The roots of Kenmore Presbyterian Church run deep in the City of Buffalo, the Village of Kenmore, and the Town of Tonawanda. On April 6, 1877, Miss Ada Chalmers began a Sunday School with six in attendance. This Sunday School met in an old log house on Amherst Street near Delaware Avenue. Then, it moved to an unoccupied house on Amherst Street and became a mission of Westminster Presbyterian Church. Next, it met in a P.S. 21 on Hertel Avenue where it remained until Christmas 1887 when it moved into a former tavern on the corner of Hertel and Delaware Avenue.
The Superintendent of the Sunday School, Henry S. Larned expressed hope that the Sunday School would evolve into a chapel. This hope saw its fulfillment in 1890 when Kenmore developer, Louis P.A. Eberhardt donated a site on the northeast corner of Delaware and East Hazeltine Avenues to establish the Kenmore chapel. Westminster Presbyterian Church accepted the offer and the Kenmore Chapel was dedicated in 1891. It served as a mission church until November 22, 1894 when 34 persons requested the Presbytery establish Kenmore Presbyterian Church. The presbytery installed the Reverend George Marsh as the church’s first pastor and the congregation elected three elders.
The church worshipped in the original wood frame church until February 1926 when the current church building was dedicated. In 1948, the church added a second building to provide more educational space, two pastor’s studies, additional offices, and a dining room and kitchen. Also, at this time, the church purchased a new pipe organ by the Schlicker Organ Company. In 1963, the church expanded again, tearing down the gym to erect an educational building. During this time, the sanctuary underwent a major renovation.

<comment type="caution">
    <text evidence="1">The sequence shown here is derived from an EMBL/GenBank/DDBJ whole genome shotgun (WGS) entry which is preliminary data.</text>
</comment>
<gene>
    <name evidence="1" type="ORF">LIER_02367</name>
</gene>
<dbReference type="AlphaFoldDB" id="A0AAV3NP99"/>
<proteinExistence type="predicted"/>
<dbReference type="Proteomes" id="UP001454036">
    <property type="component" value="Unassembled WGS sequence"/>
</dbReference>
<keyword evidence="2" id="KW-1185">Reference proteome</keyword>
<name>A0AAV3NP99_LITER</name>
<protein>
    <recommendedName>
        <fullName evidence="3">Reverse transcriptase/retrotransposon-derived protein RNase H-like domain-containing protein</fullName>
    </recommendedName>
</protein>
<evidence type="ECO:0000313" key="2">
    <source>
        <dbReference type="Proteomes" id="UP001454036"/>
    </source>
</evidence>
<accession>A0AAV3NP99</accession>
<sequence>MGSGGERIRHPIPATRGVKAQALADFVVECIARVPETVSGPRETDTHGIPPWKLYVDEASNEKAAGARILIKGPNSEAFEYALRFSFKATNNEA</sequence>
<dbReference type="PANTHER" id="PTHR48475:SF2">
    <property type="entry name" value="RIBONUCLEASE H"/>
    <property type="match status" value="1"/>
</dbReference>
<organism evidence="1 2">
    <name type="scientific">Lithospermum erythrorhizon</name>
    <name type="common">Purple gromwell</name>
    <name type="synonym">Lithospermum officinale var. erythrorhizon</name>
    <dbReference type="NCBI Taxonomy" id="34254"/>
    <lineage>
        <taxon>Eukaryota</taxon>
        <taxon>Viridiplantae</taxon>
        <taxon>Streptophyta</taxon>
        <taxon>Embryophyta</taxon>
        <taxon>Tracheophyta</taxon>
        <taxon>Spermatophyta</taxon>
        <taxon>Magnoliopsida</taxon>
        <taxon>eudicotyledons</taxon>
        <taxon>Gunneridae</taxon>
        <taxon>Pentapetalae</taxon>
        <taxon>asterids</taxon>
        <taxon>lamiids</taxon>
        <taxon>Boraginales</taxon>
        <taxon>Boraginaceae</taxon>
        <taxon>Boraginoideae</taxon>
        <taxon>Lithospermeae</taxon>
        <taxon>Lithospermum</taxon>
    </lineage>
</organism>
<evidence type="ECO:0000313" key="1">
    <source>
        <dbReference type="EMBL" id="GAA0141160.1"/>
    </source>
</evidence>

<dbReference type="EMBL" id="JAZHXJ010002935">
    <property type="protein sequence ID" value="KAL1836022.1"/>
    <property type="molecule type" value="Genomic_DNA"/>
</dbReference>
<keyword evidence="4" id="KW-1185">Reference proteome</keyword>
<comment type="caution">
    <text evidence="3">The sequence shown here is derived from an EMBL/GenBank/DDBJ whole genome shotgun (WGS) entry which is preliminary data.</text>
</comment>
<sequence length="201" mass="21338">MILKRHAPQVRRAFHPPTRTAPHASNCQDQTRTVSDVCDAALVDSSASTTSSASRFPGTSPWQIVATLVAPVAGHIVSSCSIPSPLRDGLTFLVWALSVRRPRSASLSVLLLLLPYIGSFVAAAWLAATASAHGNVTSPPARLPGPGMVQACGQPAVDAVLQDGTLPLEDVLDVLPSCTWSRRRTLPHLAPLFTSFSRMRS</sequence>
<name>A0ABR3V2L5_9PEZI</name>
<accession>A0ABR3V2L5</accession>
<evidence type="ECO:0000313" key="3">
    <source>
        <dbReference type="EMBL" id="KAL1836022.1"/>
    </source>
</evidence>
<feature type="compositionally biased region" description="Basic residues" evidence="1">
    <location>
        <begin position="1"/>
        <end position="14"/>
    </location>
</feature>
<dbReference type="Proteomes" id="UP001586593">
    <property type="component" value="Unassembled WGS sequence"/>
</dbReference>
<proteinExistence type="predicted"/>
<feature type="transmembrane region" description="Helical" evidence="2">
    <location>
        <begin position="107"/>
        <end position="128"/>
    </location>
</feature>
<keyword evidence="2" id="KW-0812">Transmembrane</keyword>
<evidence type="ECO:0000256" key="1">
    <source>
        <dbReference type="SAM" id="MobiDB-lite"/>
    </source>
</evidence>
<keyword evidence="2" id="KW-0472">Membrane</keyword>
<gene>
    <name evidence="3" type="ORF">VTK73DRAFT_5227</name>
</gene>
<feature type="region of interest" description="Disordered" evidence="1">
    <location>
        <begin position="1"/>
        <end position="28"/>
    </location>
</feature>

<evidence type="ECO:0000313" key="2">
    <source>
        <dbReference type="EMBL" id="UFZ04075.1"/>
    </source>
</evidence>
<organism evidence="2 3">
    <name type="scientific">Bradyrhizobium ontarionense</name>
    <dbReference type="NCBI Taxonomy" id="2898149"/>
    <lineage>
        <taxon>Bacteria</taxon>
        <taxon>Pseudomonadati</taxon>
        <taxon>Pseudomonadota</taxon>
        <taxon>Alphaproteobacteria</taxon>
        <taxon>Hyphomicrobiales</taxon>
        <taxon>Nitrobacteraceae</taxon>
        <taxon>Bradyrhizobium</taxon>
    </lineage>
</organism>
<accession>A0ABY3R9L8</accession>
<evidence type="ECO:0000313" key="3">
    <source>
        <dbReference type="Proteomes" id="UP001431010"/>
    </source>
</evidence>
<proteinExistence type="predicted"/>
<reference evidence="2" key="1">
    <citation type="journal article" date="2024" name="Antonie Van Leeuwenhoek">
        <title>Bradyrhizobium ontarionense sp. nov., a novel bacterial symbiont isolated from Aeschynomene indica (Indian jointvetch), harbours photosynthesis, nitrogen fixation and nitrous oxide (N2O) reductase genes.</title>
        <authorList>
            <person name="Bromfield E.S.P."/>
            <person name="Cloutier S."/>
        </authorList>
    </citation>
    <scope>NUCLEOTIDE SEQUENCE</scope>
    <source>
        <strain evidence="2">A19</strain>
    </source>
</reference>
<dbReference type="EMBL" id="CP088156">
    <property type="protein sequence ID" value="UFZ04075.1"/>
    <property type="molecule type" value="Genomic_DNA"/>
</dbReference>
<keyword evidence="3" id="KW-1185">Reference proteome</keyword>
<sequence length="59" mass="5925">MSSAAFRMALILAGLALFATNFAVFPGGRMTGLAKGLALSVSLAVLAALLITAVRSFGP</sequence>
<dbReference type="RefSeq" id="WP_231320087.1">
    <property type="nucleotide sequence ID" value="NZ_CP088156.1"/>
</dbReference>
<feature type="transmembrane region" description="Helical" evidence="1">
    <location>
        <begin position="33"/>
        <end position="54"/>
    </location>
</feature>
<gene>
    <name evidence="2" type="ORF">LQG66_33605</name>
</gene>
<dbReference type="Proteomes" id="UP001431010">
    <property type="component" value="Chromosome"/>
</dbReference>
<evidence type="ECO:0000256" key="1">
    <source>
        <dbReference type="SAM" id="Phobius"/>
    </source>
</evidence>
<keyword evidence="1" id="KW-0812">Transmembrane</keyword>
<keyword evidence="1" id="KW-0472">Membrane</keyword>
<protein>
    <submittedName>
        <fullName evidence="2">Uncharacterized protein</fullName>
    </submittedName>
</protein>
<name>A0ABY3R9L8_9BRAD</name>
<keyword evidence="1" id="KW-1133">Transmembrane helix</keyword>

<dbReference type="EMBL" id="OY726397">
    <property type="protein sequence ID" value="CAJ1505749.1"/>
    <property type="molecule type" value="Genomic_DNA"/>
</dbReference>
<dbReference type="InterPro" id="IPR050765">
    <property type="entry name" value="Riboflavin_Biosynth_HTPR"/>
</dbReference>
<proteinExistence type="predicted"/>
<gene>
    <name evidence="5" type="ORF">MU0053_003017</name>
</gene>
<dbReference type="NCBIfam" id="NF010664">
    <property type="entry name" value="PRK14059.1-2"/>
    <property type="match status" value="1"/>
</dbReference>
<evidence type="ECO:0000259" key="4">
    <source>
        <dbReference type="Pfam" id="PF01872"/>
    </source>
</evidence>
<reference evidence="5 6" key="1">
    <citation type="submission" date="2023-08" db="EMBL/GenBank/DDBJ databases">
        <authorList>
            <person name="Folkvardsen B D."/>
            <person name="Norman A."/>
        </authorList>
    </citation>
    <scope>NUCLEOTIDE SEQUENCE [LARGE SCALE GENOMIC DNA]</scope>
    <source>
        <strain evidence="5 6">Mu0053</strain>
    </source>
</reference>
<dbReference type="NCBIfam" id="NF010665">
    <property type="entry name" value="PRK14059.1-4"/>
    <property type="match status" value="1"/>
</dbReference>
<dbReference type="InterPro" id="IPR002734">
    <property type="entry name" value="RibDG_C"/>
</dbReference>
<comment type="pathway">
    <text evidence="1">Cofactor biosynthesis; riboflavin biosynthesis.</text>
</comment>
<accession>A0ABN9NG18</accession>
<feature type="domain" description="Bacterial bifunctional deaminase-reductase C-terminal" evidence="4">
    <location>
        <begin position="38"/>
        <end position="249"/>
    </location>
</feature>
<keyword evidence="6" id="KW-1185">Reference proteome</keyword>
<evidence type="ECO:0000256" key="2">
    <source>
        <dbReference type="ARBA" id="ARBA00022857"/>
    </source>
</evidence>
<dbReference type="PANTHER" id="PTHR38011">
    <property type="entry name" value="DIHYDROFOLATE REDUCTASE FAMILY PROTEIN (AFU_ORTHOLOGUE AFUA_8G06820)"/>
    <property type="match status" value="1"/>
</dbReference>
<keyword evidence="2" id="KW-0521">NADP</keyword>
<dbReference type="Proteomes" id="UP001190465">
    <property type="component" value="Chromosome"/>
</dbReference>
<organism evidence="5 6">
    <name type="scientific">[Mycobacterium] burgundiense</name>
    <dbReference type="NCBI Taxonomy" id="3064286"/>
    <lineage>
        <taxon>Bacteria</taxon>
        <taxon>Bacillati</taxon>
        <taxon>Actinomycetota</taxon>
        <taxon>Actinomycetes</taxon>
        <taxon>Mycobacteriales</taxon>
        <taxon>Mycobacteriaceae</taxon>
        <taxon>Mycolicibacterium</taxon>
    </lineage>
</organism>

Kenmore Presbyterian Church continues to see itself as a church on a mission, involved in the religious, civic, and social life of the Village of Kenmore. Yet, we no longer see ourselves as a neighborhood church. Rather our location, one block north of the intersection of Delaware and Kenmore Avenues, means we reach out to people throughout the northern suburbs of Buffalo and North Buffalo. While the church experiences the same decline as many congregations, this experience forms us into a tightly knit group, always eager to reach out to our neighbors and welcome them into the life of our church.